Victor Vaughan Taylor graduated from the United States Military Academy in the Class of 1915, having been appointed from California. He moved through the ranks to Brigadier General and retired on the disabled list. The General died on 22 September 1944 in Arizona and was buried with full military honors in Arlington National Cemetery.
The General's son, Victor Vaughan Taylor, Jr., Captain, United States Army, also a gradute of West Point, was killed-in-action in World War II on 15 April 1945 and was also buried at Arlington National Cemetery.
1939-1941 Adjutant-General Puerto Rican Department
1941-1943Director of International Aid Division, War Department General Staff
1943-1944 Attached to Munitions Assignments Board
BRIGADIER GENERAL VICTOR TAYLOR
Retired Officer Dies on Way to Receive British Decoration
KINGMAN, Arizona, September 22, 1944 – Brigadier General Victor Vaughn Taylor, retired, died today on a train while en route from his home in Santa Barbara, California, to Washington, D.C. where he was to receive the Order of Commander of the British Empire from Lord Halifax, the British Ambassador.
Mrs. Dorothy Edith Taylor, the officer’s wife, who accompanied him, was quoted as saying that General Taylor went to the washroom about 2 A.M. and did not return to their Pullman compartment. He was found dead four hours later. She said her husband was to have received the decoration next Tuesday for his work with the lend-lease international division. General Taylor served with the division from 1941 until his retirement.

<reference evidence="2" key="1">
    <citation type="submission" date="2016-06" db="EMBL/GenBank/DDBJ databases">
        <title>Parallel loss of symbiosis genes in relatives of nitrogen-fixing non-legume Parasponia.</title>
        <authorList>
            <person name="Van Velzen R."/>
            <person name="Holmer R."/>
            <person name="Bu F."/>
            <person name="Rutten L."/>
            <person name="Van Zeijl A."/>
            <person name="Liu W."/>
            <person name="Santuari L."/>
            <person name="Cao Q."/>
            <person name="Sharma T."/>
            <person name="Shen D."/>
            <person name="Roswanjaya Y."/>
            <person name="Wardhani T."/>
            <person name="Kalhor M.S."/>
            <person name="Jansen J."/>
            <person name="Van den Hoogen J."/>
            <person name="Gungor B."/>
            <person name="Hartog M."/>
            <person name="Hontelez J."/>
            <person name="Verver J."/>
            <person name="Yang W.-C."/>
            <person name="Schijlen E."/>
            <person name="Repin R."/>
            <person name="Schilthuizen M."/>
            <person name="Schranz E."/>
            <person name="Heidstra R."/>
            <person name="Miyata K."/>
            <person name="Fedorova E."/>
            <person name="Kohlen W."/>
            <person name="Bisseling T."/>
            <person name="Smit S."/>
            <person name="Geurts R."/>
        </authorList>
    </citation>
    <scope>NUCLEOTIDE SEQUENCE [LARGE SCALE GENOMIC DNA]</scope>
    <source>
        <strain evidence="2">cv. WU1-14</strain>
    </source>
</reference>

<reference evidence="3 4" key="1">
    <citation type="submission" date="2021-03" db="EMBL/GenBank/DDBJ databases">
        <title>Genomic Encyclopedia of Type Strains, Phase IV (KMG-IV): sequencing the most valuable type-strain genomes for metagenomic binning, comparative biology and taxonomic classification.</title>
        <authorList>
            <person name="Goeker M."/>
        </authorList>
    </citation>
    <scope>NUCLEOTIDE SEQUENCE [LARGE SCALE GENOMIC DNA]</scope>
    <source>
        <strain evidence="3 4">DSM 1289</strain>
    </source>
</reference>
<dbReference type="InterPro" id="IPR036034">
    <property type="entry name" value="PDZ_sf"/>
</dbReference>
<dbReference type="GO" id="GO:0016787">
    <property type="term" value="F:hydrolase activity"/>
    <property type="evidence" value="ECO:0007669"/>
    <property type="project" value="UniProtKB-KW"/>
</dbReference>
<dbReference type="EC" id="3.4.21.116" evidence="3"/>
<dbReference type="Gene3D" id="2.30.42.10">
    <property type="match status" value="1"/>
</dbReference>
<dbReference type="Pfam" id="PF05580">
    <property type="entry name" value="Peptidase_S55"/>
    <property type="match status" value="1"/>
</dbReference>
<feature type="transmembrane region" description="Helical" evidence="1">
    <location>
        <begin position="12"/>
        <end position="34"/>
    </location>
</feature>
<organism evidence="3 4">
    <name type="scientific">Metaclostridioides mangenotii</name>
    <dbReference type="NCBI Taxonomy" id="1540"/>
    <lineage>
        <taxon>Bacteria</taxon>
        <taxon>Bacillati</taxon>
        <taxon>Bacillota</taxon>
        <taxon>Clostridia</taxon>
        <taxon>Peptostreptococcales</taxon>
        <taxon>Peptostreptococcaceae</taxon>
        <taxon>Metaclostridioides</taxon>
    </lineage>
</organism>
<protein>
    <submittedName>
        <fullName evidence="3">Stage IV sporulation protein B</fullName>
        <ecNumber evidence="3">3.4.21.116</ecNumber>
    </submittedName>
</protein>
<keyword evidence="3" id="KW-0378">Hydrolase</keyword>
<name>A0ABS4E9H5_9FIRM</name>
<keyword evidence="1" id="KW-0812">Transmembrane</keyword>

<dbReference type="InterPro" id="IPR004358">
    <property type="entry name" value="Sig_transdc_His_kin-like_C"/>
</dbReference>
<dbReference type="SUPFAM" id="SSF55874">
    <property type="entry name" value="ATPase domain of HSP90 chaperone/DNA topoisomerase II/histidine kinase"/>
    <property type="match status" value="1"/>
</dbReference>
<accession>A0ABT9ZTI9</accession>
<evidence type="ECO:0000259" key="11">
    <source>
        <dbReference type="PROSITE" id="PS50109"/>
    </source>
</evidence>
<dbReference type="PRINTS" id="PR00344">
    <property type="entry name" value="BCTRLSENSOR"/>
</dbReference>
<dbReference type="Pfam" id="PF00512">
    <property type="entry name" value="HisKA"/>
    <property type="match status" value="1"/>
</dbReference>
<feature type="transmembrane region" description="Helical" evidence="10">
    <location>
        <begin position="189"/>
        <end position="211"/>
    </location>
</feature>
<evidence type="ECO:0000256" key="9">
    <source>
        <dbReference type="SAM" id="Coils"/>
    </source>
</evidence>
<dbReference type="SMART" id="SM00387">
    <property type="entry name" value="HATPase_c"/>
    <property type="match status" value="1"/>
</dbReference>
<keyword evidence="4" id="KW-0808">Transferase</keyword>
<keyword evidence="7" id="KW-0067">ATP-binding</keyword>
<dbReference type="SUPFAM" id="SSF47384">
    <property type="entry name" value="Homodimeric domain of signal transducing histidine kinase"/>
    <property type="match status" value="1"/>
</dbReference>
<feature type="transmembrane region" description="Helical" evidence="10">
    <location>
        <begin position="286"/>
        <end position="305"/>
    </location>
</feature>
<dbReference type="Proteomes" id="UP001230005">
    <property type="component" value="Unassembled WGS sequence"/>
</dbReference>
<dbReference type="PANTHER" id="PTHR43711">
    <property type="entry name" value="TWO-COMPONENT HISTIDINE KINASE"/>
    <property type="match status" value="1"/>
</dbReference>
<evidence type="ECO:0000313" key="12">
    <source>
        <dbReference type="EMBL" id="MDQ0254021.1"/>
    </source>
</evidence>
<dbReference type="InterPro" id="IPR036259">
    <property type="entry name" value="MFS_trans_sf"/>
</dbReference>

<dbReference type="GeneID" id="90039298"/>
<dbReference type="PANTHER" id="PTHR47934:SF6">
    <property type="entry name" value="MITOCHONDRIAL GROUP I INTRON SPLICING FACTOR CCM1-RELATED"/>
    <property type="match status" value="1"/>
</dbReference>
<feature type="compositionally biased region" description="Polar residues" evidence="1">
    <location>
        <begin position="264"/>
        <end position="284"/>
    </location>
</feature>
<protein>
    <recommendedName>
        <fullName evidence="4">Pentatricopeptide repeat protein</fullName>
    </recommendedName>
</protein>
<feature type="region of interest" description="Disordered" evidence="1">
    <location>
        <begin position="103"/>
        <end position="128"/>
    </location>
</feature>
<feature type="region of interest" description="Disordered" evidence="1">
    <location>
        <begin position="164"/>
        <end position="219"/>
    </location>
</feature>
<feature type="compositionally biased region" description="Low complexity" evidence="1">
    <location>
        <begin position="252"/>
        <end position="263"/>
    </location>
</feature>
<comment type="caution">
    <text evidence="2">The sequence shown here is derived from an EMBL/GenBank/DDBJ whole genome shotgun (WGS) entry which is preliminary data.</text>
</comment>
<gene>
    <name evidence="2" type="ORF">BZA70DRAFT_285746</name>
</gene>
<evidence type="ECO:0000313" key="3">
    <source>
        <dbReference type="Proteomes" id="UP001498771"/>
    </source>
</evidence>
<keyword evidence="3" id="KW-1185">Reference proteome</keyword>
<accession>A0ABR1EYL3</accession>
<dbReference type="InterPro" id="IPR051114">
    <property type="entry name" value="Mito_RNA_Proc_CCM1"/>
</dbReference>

The body will be taken to Washington for burial in Arlington National Cemetery.
TAYLOR, VICTOR V
- BRIG GEN USA
- DATE OF BIRTH: 07/22/1893
- DATE OF DEATH: 09/22/1944
- BURIED AT: SECTION 6 SITE 9298
ARLINGTON NATIONAL CEMETERY
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Michael Robert Patterson was born in Arlington and is the son of a former officer of the US Army. So it was no wonder that sooner or later his interests drew him to American history and especially to American military history. Many of his articles can be found on renowned portals like the New York Times, Washingtonpost or Wikipedia.
Reviewed by: Michael Howard